As young parents, Mr Mohamed and Ms Mashitah had found it very challenging to engage Aatif.
Then the family met Dr Sylvia Choo, and speech therapist Amanda Loke, who encouraged and taught them creative therapies for Aatif that could also be carried out at home.
“Working with Aatif’s parents to enhance his communication and learning has been an enriching experience for Amanda and I, as we witness their dedication and hard work, and resilience as a family,” says Dr Choo.
Now eight years old, Aatif undergoes periodic follow ups with Dr Choo. Together with Aatif’s family, the team continues to identify new ways to engage Aatif, and help him develop his full potential.
Building community psychosocial
health and resilience
“Children and adolescents are very vulnerable to
developing psychological and emotional difficulties
following a traumatic event.
“Left unaddressed, the impact of trauma raises
a child’s risk of developing behavioural problems,
among other potential emotional and psychological
issues,” says clinical psychologist Ms Lim Xin Yi, who
heads KKH’s Psychosocial Trauma Support Service.
In April 2014, KKH launched the Temasek Foundation
Cares Kids in Tough Situations (KITS) programme with
community partners and Ministry Of Education —
making trauma-focused therapy more accessible to
children and youth affected by traumatic events.
Under the programme, community and school-based
therapists were trained to provide trauma-focused
cognitive-behavioural therapy to these children in need.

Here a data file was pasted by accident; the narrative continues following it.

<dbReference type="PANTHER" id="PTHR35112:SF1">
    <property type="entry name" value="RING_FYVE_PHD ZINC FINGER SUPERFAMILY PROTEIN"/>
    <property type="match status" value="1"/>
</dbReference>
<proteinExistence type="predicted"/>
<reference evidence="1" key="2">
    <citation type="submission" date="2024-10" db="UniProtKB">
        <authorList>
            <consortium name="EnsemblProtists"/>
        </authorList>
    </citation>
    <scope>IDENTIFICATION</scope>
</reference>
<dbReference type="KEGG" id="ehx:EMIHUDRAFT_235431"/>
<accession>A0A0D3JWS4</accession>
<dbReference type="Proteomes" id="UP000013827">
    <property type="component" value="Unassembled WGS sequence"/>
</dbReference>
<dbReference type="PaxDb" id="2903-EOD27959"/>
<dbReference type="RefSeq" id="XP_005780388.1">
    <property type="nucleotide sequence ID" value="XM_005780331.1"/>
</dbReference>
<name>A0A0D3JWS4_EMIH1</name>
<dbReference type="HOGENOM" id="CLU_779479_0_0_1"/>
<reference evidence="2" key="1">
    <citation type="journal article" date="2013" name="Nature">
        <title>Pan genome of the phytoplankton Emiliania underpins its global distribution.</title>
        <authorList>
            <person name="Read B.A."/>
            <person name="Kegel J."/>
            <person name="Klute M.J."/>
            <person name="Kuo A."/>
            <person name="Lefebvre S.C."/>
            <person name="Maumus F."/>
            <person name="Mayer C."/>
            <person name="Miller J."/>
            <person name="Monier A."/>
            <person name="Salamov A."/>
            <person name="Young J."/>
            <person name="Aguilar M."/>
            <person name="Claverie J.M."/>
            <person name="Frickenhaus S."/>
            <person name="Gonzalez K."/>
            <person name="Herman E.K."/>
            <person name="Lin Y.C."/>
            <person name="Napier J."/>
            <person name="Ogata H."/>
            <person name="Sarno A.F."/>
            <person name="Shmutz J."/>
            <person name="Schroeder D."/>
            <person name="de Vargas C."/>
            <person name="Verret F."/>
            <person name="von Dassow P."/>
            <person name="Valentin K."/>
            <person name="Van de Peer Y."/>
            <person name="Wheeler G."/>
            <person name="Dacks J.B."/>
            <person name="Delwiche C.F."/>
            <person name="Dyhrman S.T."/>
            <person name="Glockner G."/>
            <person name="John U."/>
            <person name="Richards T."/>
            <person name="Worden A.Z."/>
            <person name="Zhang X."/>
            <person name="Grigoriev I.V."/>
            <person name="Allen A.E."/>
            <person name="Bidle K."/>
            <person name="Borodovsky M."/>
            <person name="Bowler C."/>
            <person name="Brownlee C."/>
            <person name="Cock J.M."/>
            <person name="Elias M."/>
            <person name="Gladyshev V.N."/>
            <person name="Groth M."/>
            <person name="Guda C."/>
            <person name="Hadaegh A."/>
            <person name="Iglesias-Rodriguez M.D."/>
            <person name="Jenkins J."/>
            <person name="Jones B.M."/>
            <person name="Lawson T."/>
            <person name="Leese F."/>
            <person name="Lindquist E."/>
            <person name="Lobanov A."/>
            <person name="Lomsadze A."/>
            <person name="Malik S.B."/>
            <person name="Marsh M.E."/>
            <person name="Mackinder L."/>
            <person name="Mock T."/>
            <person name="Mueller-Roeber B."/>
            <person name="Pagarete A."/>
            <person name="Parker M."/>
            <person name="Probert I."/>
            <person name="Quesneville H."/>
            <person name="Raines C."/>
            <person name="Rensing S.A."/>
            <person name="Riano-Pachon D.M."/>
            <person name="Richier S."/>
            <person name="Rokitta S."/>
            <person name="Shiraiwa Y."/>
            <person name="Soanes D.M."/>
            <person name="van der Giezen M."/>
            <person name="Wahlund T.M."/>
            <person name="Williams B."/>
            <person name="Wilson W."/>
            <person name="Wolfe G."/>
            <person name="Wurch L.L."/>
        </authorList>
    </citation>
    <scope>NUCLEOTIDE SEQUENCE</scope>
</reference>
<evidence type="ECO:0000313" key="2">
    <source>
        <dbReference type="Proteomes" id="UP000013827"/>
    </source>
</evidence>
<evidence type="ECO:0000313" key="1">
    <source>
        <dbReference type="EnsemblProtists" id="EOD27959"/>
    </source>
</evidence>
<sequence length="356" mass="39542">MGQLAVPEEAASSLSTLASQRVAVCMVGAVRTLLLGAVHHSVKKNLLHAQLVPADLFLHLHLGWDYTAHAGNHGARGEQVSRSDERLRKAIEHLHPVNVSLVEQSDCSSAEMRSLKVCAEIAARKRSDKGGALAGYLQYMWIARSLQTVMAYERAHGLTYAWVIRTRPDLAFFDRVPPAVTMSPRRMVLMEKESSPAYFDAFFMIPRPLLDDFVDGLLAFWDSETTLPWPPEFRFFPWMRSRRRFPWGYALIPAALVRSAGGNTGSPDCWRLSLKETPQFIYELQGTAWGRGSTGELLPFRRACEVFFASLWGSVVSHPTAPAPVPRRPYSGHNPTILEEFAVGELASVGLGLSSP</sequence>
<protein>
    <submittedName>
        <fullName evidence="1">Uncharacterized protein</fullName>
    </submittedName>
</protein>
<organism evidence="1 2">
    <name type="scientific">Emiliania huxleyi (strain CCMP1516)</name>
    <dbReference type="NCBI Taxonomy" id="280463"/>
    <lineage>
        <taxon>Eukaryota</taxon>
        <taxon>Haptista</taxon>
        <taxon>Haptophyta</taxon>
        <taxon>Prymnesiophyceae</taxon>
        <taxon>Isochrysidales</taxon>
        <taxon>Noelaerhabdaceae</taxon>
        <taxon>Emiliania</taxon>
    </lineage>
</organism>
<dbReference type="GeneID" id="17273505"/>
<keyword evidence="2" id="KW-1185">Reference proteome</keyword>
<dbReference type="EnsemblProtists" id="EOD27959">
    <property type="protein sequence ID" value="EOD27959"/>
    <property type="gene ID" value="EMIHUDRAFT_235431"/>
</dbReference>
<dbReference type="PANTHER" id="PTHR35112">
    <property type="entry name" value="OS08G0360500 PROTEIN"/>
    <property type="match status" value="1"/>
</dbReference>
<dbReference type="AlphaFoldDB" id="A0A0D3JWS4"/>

The Stay Prepared Trauma Network for Children
programme followed in July 2016. Its aim is to enhance
psychosocial capabilities and resources upstream in
Singapore’s community through preventative and
Nipping gestational diabetes in the bud
Singapore has one of the highest incidences of gestational diabetes mellitus (GDM) in the world, and recent KKH studies show that about 15 to 20 per cent of pregnant women in Singapore have GDM, which increases their risk of developing birth complications.
In line with the nation’s war against diabetes, KKH has launched the Temasek Foundation Cares GDM Care programme to detect and provide care for women with GDM.
Assisted by Temasek Foundation Cares (TFC), the programme aims to benefit about 5,400 women with GDM and their families over a three-year period by providing routine screening and educational support to all expectant mothers in KKH.
Those with GDM will be provided a care plan to best manage the condition for mother and child.
Says Professor Tan Kok Hian, head and senior consultant, Perinatal Audit and Epidemiology Unit, Department of Maternal Fetal Medicine at KKH: “Children born from pregnancies affected by GDM are at higher risk of developing obesity and Type 2 diabetes later in life.
“Through early detection, timely intervention and close follow-up care through this structured care and education programme, we are closer to optimising prevention and management of diabetes and associated health risks for our future generations.”
Last June, Singapore’s Integrated Platform for Research in Advancing Metabolic Health Outcomes in Women and Children (IPRAMHO) was set up to conduct research towards lowering the risk of metabolic health issues such as GDM in future generations.
“Our goal is to revolutionise the way medical professionals and health systems engage with patients at risk, allowing us to develop evidence-based, effective, affordable and scalable interventions,” says Prof Tan.